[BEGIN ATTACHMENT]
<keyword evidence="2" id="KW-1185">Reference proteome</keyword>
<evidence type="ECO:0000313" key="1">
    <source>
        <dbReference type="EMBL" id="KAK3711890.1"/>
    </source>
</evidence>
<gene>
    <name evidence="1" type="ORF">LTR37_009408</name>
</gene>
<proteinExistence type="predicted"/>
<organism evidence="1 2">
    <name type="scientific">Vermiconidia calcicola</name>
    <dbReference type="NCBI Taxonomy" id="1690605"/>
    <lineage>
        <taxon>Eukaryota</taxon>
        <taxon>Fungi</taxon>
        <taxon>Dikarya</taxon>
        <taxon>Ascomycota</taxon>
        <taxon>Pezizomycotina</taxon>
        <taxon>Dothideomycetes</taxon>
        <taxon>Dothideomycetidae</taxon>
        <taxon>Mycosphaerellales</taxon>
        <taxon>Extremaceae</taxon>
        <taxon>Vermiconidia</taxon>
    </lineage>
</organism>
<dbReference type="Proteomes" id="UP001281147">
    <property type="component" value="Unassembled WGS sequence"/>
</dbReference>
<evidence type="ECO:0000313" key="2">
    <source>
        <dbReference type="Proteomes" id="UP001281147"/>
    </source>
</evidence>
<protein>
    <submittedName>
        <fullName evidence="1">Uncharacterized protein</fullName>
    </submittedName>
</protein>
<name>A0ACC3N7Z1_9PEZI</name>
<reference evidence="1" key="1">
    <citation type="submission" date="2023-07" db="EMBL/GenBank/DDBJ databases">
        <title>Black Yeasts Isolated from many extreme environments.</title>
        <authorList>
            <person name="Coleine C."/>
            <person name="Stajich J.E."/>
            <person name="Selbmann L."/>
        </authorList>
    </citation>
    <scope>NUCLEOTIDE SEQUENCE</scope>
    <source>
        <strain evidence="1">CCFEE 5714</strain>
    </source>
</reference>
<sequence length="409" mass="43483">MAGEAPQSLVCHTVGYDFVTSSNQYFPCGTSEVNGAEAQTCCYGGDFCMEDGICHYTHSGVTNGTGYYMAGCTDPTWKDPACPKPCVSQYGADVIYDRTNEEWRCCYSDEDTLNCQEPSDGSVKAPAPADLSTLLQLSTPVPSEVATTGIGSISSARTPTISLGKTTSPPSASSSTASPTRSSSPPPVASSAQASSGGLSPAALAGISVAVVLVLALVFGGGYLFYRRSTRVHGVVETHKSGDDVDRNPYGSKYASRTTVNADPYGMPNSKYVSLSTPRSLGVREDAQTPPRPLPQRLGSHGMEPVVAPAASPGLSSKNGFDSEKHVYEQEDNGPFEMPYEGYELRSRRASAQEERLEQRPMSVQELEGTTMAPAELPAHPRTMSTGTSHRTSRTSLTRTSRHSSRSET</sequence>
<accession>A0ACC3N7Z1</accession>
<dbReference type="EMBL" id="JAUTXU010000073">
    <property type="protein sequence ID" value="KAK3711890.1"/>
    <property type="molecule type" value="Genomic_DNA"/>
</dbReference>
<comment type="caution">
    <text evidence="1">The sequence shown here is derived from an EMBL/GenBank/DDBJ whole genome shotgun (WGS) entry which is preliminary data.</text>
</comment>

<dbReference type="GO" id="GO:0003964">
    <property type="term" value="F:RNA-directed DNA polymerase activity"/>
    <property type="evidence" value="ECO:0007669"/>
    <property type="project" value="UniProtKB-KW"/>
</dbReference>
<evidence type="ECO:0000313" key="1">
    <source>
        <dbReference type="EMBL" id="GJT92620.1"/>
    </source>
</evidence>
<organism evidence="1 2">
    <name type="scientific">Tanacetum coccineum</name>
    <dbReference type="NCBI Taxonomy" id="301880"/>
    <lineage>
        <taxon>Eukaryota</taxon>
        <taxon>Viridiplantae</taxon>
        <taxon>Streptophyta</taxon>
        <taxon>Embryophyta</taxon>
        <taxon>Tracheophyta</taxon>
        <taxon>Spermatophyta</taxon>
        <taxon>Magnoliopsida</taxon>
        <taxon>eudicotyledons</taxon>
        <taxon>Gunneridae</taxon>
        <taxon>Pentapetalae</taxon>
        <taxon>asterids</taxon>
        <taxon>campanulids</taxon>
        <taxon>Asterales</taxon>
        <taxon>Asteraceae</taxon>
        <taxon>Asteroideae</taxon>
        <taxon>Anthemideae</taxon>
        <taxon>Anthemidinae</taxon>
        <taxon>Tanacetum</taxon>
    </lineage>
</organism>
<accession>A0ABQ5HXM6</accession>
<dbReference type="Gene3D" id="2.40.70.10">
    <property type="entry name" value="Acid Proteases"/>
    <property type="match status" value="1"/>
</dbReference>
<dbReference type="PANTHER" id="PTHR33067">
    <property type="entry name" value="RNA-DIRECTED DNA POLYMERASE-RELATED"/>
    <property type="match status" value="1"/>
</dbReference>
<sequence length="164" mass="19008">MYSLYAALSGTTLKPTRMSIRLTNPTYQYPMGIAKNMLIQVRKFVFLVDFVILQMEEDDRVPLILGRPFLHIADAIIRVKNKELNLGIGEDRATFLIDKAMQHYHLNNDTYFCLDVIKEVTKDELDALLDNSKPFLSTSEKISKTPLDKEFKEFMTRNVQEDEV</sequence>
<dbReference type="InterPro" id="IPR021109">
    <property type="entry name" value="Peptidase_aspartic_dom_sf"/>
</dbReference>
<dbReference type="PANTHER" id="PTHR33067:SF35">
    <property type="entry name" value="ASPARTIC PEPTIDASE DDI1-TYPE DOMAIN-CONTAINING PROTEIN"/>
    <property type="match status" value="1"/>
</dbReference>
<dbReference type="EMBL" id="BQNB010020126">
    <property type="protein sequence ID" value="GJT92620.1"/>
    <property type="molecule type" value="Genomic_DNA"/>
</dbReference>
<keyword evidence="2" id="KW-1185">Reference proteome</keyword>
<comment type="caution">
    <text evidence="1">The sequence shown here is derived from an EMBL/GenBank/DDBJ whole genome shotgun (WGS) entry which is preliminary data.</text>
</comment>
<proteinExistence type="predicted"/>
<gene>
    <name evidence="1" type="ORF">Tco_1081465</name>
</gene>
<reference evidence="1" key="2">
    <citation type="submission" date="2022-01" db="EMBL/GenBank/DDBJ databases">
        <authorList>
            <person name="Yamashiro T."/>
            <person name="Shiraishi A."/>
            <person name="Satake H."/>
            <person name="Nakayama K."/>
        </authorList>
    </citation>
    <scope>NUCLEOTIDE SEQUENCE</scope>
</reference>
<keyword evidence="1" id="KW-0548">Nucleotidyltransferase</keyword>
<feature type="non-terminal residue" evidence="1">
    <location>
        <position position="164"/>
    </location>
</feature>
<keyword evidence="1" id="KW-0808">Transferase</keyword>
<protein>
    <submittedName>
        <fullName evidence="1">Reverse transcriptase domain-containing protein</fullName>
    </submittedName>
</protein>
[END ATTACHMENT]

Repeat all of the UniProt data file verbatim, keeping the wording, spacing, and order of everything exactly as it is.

<keyword evidence="2" id="KW-1185">Reference proteome</keyword>
<evidence type="ECO:0000313" key="1">
    <source>
        <dbReference type="EMBL" id="KAK3711890.1"/>
    </source>
</evidence>
<gene>
    <name evidence="1" type="ORF">LTR37_009408</name>
</gene>
<proteinExistence type="predicted"/>
<organism evidence="1 2">
    <name type="scientific">Vermiconidia calcicola</name>
    <dbReference type="NCBI Taxonomy" id="1690605"/>
    <lineage>
        <taxon>Eukaryota</taxon>
        <taxon>Fungi</taxon>
        <taxon>Dikarya</taxon>
        <taxon>Ascomycota</taxon>
        <taxon>Pezizomycotina</taxon>
        <taxon>Dothideomycetes</taxon>
        <taxon>Dothideomycetidae</taxon>
        <taxon>Mycosphaerellales</taxon>
        <taxon>Extremaceae</taxon>
        <taxon>Vermiconidia</taxon>
    </lineage>
</organism>
<dbReference type="Proteomes" id="UP001281147">
    <property type="component" value="Unassembled WGS sequence"/>
</dbReference>
<evidence type="ECO:0000313" key="2">
    <source>
        <dbReference type="Proteomes" id="UP001281147"/>
    </source>
</evidence>
<protein>
    <submittedName>
        <fullName evidence="1">Uncharacterized protein</fullName>
    </submittedName>
</protein>
<name>A0ACC3N7Z1_9PEZI</name>
<reference evidence="1" key="1">
    <citation type="submission" date="2023-07" db="EMBL/GenBank/DDBJ databases">
        <title>Black Yeasts Isolated from many extreme environments.</title>
        <authorList>
            <person name="Coleine C."/>
            <person name="Stajich J.E."/>
            <person name="Selbmann L."/>
        </authorList>
    </citation>
    <scope>NUCLEOTIDE SEQUENCE</scope>
    <source>
        <strain evidence="1">CCFEE 5714</strain>
    </source>
</reference>
<sequence length="409" mass="43483">MAGEAPQSLVCHTVGYDFVTSSNQYFPCGTSEVNGAEAQTCCYGGDFCMEDGICHYTHSGVTNGTGYYMAGCTDPTWKDPACPKPCVSQYGADVIYDRTNEEWRCCYSDEDTLNCQEPSDGSVKAPAPADLSTLLQLSTPVPSEVATTGIGSISSARTPTISLGKTTSPPSASSSTASPTRSSSPPPVASSAQASSGGLSPAALAGISVAVVLVLALVFGGGYLFYRRSTRVHGVVETHKSGDDVDRNPYGSKYASRTTVNADPYGMPNSKYVSLSTPRSLGVREDAQTPPRPLPQRLGSHGMEPVVAPAASPGLSSKNGFDSEKHVYEQEDNGPFEMPYEGYELRSRRASAQEERLEQRPMSVQELEGTTMAPAELPAHPRTMSTGTSHRTSRTSLTRTSRHSSRSET</sequence>
<accession>A0ACC3N7Z1</accession>
<dbReference type="EMBL" id="JAUTXU010000073">
    <property type="protein sequence ID" value="KAK3711890.1"/>
    <property type="molecule type" value="Genomic_DNA"/>
</dbReference>
<comment type="caution">
    <text evidence="1">The sequence shown here is derived from an EMBL/GenBank/DDBJ whole genome shotgun (WGS) entry which is preliminary data.</text>
</comment>

<dbReference type="GO" id="GO:0003964">
    <property type="term" value="F:RNA-directed DNA polymerase activity"/>
    <property type="evidence" value="ECO:0007669"/>
    <property type="project" value="UniProtKB-KW"/>
</dbReference>
<evidence type="ECO:0000313" key="1">
    <source>
        <dbReference type="EMBL" id="GJT92620.1"/>
    </source>
</evidence>
<organism evidence="1 2">
    <name type="scientific">Tanacetum coccineum</name>
    <dbReference type="NCBI Taxonomy" id="301880"/>
    <lineage>
        <taxon>Eukaryota</taxon>
        <taxon>Viridiplantae</taxon>
        <taxon>Streptophyta</taxon>
        <taxon>Embryophyta</taxon>
        <taxon>Tracheophyta</taxon>
        <taxon>Spermatophyta</taxon>
        <taxon>Magnoliopsida</taxon>
        <taxon>eudicotyledons</taxon>
        <taxon>Gunneridae</taxon>
        <taxon>Pentapetalae</taxon>
        <taxon>asterids</taxon>
        <taxon>campanulids</taxon>
        <taxon>Asterales</taxon>
        <taxon>Asteraceae</taxon>
        <taxon>Asteroideae</taxon>
        <taxon>Anthemideae</taxon>
        <taxon>Anthemidinae</taxon>
        <taxon>Tanacetum</taxon>
    </lineage>
</organism>
<accession>A0ABQ5HXM6</accession>
<dbReference type="Gene3D" id="2.40.70.10">
    <property type="entry name" value="Acid Proteases"/>
    <property type="match status" value="1"/>
</dbReference>
<dbReference type="PANTHER" id="PTHR33067">
    <property type="entry name" value="RNA-DIRECTED DNA POLYMERASE-RELATED"/>
    <property type="match status" value="1"/>
</dbReference>
<sequence length="164" mass="19008">MYSLYAALSGTTLKPTRMSIRLTNPTYQYPMGIAKNMLIQVRKFVFLVDFVILQMEEDDRVPLILGRPFLHIADAIIRVKNKELNLGIGEDRATFLIDKAMQHYHLNNDTYFCLDVIKEVTKDELDALLDNSKPFLSTSEKISKTPLDKEFKEFMTRNVQEDEV</sequence>
<dbReference type="InterPro" id="IPR021109">
    <property type="entry name" value="Peptidase_aspartic_dom_sf"/>
</dbReference>
<dbReference type="PANTHER" id="PTHR33067:SF35">
    <property type="entry name" value="ASPARTIC PEPTIDASE DDI1-TYPE DOMAIN-CONTAINING PROTEIN"/>
    <property type="match status" value="1"/>
</dbReference>
<dbReference type="EMBL" id="BQNB010020126">
    <property type="protein sequence ID" value="GJT92620.1"/>
    <property type="molecule type" value="Genomic_DNA"/>
</dbReference>
<keyword evidence="2" id="KW-1185">Reference proteome</keyword>
<comment type="caution">
    <text evidence="1">The sequence shown here is derived from an EMBL/GenBank/DDBJ whole genome shotgun (WGS) entry which is preliminary data.</text>
</comment>
<proteinExistence type="predicted"/>
<gene>
    <name evidence="1" type="ORF">Tco_1081465</name>
</gene>
<reference evidence="1" key="2">
    <citation type="submission" date="2022-01" db="EMBL/GenBank/DDBJ databases">
        <authorList>
            <person name="Yamashiro T."/>
            <person name="Shiraishi A."/>
            <person name="Satake H."/>
            <person name="Nakayama K."/>
        </authorList>
    </citation>
    <scope>NUCLEOTIDE SEQUENCE</scope>
</reference>
<keyword evidence="1" id="KW-0548">Nucleotidyltransferase</keyword>
<feature type="non-terminal residue" evidence="1">
    <location>
        <position position="164"/>
    </location>
</feature>
<keyword evidence="1" id="KW-0808">Transferase</keyword>
<protein>
    <submittedName>
        <fullName evidence="1">Reverse transcriptase domain-containing protein</fullName>
    </submittedName>
</protein>